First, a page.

Zuzanna Mensz’ sister Zlatka Rosset with friends in Dubienka


This is a group of youths from Skryhiczyn. The photo was taken in studio in Dubienka, late in 1920s. In the bottom, first from right is my sister Zlatka, Sara Zlata. She was then 16-18 years old. In the middle is sitting my sister’s future husband Srul Bursztyn. I think, the women on his both sides are his sisters Anka and Dora, but I’m not sure.

We used to go to Skryhiczyn in every spring and leave at the end of summer. Mom had there 17 acres at Skryhiczyn-Folwark. She built a house. A land was leased by family Blander. The whole big family Rottenberg lived in Skryhiczyn and a whole bunch of kids used to come to Skryhiczyn every summer, an awful lot of people, and all of them family. Skryhiczyn is our legend, our happy childhood.

My elder sister was born in 1909 in Volodymir, she was called Sara Zlata, we called her Zlatka. She moved to Warsaw to study when she was 16. She studied Polish history at the Warsaw University. She already had communist sympathies back then. She spent a year in prison for some political affairs. With a sentence like this she was unable to find a work as a teacher. She gave private lessons, she was a very good math tutor. She earned so well on tuition that she was even able to help Mom a little.

During my first year in Warsaw I stayed with Zlatka. Later she moved to Vienna to the man she loved, Srul Bursztyn, who worked there. I think it was in 1937 or 1938. It was an affection dating back to their school years. And anyway, we were friends with his whole family, they lived in Lublin, used to come to Skryhiczyn for the summer. He was a communist, just like her. Right after she'd arrived there was the Anschluss and Hitler took over Vienna. At that time many communists, with the help from various people, were somehow being transported to England. They were given money for the flight which they returned once they'd reached England. Anyhow, she went to England and someone helped her find a job as a maid. Some time later came her fiancé, who already held an engineering degree, and got a job at a factory. They got married just before the war, in 1939. I remember Mother getting the letter with the news of their wedding. She was happy her daughter got married.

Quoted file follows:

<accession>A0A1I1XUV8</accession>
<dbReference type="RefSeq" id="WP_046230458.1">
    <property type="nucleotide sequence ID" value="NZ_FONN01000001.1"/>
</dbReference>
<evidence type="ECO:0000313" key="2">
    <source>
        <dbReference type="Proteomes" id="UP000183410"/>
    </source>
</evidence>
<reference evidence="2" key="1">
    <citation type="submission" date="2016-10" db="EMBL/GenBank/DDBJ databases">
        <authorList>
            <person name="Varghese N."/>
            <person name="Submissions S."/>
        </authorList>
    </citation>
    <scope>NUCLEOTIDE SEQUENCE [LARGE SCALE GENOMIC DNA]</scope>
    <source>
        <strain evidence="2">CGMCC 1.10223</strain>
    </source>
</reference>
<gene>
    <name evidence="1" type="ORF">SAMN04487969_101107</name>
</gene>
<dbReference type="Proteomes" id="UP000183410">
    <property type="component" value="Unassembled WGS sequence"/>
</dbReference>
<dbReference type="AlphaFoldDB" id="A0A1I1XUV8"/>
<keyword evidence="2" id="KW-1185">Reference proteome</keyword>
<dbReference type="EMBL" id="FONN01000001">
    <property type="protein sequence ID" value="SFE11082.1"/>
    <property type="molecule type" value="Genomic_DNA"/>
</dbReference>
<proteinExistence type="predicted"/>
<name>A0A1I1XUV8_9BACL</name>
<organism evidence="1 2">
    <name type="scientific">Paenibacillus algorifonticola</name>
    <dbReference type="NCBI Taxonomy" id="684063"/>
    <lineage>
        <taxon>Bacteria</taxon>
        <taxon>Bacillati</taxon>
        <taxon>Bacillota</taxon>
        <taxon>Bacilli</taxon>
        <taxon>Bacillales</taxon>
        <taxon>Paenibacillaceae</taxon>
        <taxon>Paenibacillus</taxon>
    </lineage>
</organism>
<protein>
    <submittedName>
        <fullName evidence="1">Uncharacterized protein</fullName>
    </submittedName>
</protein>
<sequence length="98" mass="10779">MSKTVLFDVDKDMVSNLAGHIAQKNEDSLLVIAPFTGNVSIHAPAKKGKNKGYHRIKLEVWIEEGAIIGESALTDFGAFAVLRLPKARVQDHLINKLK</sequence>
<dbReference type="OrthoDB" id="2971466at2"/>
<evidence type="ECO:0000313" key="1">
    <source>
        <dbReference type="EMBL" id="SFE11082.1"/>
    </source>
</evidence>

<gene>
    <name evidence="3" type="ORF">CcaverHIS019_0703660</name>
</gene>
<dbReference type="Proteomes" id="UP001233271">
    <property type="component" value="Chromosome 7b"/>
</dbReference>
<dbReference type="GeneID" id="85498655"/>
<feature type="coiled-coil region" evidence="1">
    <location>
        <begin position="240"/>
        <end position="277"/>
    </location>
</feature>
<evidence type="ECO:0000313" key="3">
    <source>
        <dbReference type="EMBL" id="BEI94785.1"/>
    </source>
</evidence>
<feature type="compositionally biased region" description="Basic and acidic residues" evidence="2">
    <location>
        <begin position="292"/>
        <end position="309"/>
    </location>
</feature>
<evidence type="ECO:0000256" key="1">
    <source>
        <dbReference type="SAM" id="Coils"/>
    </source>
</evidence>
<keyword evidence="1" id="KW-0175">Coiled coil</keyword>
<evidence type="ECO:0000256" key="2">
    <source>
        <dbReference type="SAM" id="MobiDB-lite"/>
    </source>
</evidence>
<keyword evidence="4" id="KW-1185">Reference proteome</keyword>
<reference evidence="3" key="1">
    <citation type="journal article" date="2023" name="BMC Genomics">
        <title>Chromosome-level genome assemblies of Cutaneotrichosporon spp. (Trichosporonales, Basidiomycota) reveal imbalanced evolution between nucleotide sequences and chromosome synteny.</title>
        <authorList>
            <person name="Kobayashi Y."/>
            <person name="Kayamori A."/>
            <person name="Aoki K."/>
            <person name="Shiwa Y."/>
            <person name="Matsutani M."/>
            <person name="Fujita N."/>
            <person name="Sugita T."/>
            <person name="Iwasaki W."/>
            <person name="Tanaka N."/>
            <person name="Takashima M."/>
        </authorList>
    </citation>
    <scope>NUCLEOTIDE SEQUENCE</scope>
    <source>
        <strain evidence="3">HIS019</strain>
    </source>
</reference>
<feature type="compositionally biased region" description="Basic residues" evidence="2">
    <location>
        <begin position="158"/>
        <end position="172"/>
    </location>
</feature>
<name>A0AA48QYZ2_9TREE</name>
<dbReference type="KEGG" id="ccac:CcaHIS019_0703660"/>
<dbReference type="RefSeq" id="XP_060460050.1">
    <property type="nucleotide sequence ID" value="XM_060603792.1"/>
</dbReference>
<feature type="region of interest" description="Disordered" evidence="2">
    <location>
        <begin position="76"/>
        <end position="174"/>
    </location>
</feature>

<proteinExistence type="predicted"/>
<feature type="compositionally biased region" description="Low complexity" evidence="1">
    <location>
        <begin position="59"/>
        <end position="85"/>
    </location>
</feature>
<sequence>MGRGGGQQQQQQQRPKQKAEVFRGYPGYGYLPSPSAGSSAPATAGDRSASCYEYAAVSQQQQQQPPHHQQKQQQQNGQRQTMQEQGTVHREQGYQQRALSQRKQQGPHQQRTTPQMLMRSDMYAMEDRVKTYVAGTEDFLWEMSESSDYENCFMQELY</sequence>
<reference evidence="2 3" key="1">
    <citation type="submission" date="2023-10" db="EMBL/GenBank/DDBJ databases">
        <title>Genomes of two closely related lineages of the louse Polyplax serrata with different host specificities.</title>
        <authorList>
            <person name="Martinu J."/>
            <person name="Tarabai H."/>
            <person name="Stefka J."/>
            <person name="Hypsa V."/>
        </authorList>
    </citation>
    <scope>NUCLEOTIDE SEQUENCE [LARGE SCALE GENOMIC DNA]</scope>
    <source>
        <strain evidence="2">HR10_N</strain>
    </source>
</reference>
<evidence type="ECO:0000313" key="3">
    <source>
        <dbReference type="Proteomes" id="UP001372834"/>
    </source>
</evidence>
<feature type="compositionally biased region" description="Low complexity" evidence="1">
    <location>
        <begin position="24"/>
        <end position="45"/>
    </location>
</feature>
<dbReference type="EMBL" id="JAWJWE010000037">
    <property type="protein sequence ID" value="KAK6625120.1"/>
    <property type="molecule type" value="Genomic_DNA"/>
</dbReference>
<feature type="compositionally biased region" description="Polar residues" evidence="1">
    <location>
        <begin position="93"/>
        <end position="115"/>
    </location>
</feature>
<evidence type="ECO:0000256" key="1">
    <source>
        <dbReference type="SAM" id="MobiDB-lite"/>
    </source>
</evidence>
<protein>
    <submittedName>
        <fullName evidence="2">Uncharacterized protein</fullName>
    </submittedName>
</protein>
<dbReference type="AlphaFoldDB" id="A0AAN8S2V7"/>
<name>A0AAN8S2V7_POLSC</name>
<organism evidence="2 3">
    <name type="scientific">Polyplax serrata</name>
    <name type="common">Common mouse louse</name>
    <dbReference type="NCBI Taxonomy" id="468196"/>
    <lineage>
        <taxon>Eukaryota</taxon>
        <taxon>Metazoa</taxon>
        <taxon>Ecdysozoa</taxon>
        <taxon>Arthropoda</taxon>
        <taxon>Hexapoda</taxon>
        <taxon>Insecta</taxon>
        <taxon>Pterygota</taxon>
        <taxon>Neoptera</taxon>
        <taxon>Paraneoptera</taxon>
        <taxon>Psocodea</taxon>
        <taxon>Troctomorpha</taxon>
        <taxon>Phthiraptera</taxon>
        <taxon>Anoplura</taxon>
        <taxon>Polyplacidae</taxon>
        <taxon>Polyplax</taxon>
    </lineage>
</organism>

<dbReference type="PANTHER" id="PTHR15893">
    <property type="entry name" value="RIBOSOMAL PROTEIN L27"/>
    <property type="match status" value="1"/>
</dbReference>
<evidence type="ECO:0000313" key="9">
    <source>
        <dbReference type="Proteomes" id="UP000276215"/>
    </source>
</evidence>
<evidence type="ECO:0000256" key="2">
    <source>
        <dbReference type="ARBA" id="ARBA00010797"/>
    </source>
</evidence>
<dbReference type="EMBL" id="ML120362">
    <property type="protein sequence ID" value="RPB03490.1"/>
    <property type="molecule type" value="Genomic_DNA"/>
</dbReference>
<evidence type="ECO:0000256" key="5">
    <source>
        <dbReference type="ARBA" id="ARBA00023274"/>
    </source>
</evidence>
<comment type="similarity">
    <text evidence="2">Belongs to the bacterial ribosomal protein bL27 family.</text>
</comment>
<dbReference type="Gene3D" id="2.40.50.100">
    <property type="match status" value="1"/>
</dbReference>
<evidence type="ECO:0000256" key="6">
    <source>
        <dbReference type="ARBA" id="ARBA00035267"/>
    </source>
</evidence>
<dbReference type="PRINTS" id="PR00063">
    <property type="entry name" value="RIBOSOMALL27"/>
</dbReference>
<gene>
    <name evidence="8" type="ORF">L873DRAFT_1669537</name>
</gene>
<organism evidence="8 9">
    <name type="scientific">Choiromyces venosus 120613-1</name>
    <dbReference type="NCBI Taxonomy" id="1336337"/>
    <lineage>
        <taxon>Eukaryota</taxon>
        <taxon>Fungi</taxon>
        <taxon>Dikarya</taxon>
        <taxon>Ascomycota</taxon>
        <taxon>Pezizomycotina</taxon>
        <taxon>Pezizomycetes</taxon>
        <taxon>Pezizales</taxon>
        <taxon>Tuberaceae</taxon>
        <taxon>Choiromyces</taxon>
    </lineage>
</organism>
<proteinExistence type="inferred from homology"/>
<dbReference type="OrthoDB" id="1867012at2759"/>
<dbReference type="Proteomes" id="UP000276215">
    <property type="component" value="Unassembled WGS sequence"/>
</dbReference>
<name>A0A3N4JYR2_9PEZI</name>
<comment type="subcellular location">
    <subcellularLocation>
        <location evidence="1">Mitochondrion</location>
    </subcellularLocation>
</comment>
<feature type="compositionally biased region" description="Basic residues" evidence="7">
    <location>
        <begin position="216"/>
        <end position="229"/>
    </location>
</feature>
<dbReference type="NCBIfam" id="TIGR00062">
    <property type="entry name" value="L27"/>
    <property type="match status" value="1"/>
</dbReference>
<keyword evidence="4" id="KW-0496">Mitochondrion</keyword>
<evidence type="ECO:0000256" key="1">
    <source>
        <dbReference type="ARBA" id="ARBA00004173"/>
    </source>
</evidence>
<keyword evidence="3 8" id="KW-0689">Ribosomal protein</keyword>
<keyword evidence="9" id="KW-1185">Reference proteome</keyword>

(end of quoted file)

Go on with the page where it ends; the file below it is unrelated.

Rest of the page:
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Zuzanna Mensz

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